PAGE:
The agency indicated flooding of a nearby creek could result in releases of contaminated soil migrating to downstream wetlands and residential properties.
The EPA noted in its proposal that flood events had occurred in Minden in June 2016, June 2017, June 2020 and July 2022.
Thomas has noticed flooding impacts have gotten worse over the years in Minden, a disturbing trend he attributed to erosion allowing smaller rainfall amounts to inflict greater damage.
But Thomas dismissed climate change as a factor behind the flooding.
“Being an old man here in West Virginia, I like them 45- and 50-degree winters myself,” Thomas, 64, said. “If that’s climate change, bring it on, as far as I’m concerned.”
Data published by the Yale Program on Climate Change Communication last year suggest West Virginia’s share of citizens who believe global warming is happening is the lowest in the country.
West Virginia’s 57% of respondents who said global warming is happening was the lowest clip among all 50 states, 15 percentage points below the national average.
The share of West Virginians responding that there was “a lot of disagreement” among scientists about whether global warming is happening — 34% — was just 10 percentage points behind the share indicating that most scientists think global warming is happening — the correct response.
The Yale Program on Climate Change Communication studies public opinion and behavior regarding climate action.
Nicolas Zegre, associate professor of forest hydrology at West Virginia University, noted deforestation for pipelines and surface mines results in “fundamentally altering” the relationship between rainfall and water runoff. Zegre observed that the more carbon dioxide is emitted into the atmosphere, the warmer the atmosphere and the more intense rainfall events will become.
“We have to move on this transition away from a carbon-based economy,” Zegre said.
Zegre singled out the Mountain Valley Pipeline, a project uniformly supported by West Virginia’s congressional delegation and Justice. Mountain Valley Pipeline LLC, the joint venture behind the 303.5-mile, unfinished gas pipeline, estimates the pipeline would result in 48 million to 57 million metric tons of greenhouse gases annually.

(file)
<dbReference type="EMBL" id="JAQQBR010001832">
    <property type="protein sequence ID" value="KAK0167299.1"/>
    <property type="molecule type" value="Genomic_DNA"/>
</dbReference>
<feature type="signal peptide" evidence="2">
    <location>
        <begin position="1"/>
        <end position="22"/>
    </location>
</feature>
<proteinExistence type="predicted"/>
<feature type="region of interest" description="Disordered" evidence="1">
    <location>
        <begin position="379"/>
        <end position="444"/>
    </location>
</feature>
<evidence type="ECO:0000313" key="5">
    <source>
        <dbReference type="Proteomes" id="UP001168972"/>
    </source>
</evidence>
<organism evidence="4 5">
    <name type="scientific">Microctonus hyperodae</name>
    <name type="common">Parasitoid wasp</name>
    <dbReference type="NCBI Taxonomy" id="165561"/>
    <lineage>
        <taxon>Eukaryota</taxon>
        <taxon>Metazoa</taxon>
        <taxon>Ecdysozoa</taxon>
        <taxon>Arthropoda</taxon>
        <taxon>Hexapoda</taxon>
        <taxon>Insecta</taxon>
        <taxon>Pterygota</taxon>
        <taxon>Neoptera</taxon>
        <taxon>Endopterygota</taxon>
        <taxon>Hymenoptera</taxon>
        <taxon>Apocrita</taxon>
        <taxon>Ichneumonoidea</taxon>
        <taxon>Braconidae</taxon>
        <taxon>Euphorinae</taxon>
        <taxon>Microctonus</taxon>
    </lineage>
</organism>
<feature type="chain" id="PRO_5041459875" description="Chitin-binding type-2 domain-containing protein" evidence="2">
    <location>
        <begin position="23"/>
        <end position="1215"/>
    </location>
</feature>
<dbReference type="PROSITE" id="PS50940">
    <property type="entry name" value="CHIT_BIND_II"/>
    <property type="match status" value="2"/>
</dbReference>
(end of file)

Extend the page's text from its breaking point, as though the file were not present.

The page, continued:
West Virginia and Virginia environmental regulators have fined Mountain Valley Pipeline more than $2.7 million for sedimentation and erosion issues, and landowners along the pipeline route have complained of flooding impacts stemming from deforestation to accommodate the project.
West Virginia’s 15% clip of citizens living in poverty on average from 2019 to 2021 was fifth-highest in the nation.
Nearly a quarter of West Virginia’s 862 public water systems were considered enforcement priorities in 2021 under the Safe Drinking Water Act, according to EPA data. Enforcement priority status means a public water system has unresolved serious, multiple or continuing violations of federal drinking water quality standards.
From January 2013 through March 2023, nearly 1,500 flood and flash-flood events resulted in 31 deaths and $221.5 million in property damage in West Virginia, according to NOAA data. Floods are longer-term events that may last days or weeks, while flash floods are caused by heavy rainfall in a short period of time, usually under six hours.
But as flooding drenches more and more of West Virginia, climate and political experts see momentum pushing West Virginians toward embracing greater climate action rather than fossil fuel extraction — and ways to accelerate that momentum.
“As more and more people experience what a diversified economy could be … I think more and more people are accepting that change is OK,” Zegre said.